Undoubtedly it is a hard year for Democrats in Wyoming. Obama will lose by huge margins -- the polls say over 25% -- and is not running a campaign, so there is not the same voter ID and turn out operation that is at work in many other marginal races, and the Republicans are throwing the kitchen sink at Trauner. "You need a steel stomach for this race," he says, "my nine-year-old has come crying to me about the lies he's heard on TV. Before I even had the birds and the bees talk with him, I had to have the political talk."
As a candidate, Trauner lets you know what he would be as a legislator. It's all good. "I'll answer anything," says Trauner who is known as a straight talker, even where people don't like what he's saying. "If it's too personal, you can ask my wife. She isn't here, of course," he laughs. "I'm looking forward to spending time at home again, but meanwhile, I know every good and bad restaurant in Wyoming, every grocery store, every gas station. When you lose a race by the small margin I did, you keep thinking 'maybe if I had just talked to one more grocery clerk'."
"Two years ago the issue was Iraq, but like everywhere, now the issues in Wyoming are gas and groceries; the economy," says Trauner. "And health care. It's a bad joke, but our health care is killing us."
"As to the economy, this crisis is the direct result of eight years of thinking that markets don't need regulation or accountability, that we don't need rules or don't need to enforce the ones that exist. If the Denver Broncos got rid of the rules and took out the referees in the third quarter, what do you think would happen? People would be getting killed, that's what. We have to resist the siren call that a free market solves everything. But my opponent only offers simple slogans like free markets and lower taxes and cutting wasteful spending," Trauner said. This was in late August.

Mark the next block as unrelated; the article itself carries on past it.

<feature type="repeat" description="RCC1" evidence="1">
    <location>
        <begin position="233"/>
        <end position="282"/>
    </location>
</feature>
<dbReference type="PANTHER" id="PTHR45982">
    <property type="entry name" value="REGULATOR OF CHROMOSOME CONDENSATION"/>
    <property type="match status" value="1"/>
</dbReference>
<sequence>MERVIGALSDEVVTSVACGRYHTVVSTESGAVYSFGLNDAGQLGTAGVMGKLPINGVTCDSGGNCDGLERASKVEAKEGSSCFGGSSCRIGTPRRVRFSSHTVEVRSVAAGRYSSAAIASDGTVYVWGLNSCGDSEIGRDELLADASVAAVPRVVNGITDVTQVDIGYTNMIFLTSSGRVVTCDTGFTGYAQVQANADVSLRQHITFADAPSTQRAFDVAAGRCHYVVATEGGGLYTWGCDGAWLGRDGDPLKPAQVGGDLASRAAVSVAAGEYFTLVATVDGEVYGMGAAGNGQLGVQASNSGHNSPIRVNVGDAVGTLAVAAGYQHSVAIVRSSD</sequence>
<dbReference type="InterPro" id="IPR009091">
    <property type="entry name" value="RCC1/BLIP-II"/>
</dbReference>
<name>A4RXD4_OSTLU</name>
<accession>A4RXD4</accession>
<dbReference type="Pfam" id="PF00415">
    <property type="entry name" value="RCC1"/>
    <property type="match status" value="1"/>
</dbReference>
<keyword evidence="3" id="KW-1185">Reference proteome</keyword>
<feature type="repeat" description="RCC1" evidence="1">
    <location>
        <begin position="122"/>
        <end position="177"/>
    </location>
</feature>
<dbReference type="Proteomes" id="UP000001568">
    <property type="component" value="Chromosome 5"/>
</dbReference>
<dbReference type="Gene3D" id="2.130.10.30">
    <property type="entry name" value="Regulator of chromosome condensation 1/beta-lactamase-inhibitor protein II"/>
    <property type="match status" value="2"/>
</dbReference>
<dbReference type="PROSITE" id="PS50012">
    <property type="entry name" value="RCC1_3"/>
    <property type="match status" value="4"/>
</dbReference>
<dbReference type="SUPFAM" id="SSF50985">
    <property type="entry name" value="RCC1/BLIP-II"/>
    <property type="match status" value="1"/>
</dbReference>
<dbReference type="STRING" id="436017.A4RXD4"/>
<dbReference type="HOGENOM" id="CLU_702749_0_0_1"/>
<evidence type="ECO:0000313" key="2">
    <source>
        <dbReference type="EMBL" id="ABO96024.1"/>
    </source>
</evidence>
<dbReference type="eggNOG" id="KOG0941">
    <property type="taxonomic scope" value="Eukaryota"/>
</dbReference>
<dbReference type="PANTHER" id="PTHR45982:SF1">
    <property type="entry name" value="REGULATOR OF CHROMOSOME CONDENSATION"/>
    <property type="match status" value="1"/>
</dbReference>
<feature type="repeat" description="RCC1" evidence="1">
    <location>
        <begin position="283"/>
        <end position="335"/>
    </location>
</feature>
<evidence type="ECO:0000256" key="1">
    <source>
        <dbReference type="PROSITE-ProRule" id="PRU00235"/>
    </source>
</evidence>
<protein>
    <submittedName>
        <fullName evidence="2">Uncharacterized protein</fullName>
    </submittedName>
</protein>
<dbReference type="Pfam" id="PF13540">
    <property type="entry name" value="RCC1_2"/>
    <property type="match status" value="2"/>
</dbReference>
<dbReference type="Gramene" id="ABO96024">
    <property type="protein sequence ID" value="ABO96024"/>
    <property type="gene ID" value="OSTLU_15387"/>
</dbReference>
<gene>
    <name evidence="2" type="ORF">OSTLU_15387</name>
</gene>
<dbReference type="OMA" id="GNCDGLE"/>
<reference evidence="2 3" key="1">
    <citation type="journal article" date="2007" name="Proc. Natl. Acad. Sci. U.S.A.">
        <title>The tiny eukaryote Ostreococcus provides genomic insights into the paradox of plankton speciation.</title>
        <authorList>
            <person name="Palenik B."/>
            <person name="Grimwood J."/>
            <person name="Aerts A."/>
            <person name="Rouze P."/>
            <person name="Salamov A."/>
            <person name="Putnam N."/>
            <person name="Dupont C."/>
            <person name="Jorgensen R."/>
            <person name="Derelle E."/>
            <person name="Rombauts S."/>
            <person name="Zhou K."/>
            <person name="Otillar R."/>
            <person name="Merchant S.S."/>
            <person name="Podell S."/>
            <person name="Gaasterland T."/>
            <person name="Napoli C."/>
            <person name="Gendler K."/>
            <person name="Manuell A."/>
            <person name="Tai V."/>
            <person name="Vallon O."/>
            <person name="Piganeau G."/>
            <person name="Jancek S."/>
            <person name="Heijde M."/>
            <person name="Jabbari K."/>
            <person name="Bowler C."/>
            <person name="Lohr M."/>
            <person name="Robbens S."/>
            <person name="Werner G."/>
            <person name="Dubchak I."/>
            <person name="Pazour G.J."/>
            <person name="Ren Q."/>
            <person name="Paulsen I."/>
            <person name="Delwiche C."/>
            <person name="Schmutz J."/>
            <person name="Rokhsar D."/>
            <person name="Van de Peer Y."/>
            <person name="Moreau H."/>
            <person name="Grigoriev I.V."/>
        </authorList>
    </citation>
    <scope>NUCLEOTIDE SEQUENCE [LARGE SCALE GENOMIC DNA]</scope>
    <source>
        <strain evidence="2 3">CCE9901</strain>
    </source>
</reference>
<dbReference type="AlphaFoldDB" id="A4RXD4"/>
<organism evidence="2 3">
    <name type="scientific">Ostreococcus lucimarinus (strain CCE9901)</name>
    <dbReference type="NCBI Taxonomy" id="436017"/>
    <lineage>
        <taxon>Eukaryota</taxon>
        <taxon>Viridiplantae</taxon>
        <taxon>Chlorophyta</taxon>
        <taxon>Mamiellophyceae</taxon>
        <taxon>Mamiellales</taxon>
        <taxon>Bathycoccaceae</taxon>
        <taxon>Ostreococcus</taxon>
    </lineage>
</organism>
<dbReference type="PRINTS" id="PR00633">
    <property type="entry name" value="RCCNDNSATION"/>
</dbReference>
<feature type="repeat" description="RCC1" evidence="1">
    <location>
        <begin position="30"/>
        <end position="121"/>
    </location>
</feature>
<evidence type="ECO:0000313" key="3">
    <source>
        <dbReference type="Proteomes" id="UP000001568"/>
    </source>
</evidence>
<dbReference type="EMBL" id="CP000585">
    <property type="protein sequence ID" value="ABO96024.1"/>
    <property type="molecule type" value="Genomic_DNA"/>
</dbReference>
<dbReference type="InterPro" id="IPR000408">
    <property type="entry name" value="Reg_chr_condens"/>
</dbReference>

You have to love a guy who, as a candidate, actually had an understanding on the financial crisis -- before it happened.
His opponent, Cynthia Lummis, is aloof, with the kind of arrogance and sense of entitlement that comes from living in a state with a long-time, one-party rule. Trauner addresses this in his stump speech. "What we've been practicing here in this country is the politics of fifty percent. You get career politicians that only talk to the people they think will support them or give them money or vote for them. And that's something we need to change. I was speaking to someone from the Petroleum Association not that long ago, and he looked at me at the end of the lunch--I didn't think I was going to get his vote -- good guy, good lunch -- and he said, "You know what, Gary? You didn't have to come do this today." I looked at him and said, "You know what, Bruce? Yeah, I actually did. Because if I win this seat, I'm going to represent you and the people that you represent just as much as I represent anyone else in this state."
With your help, this is a race we can win. But it needs your help: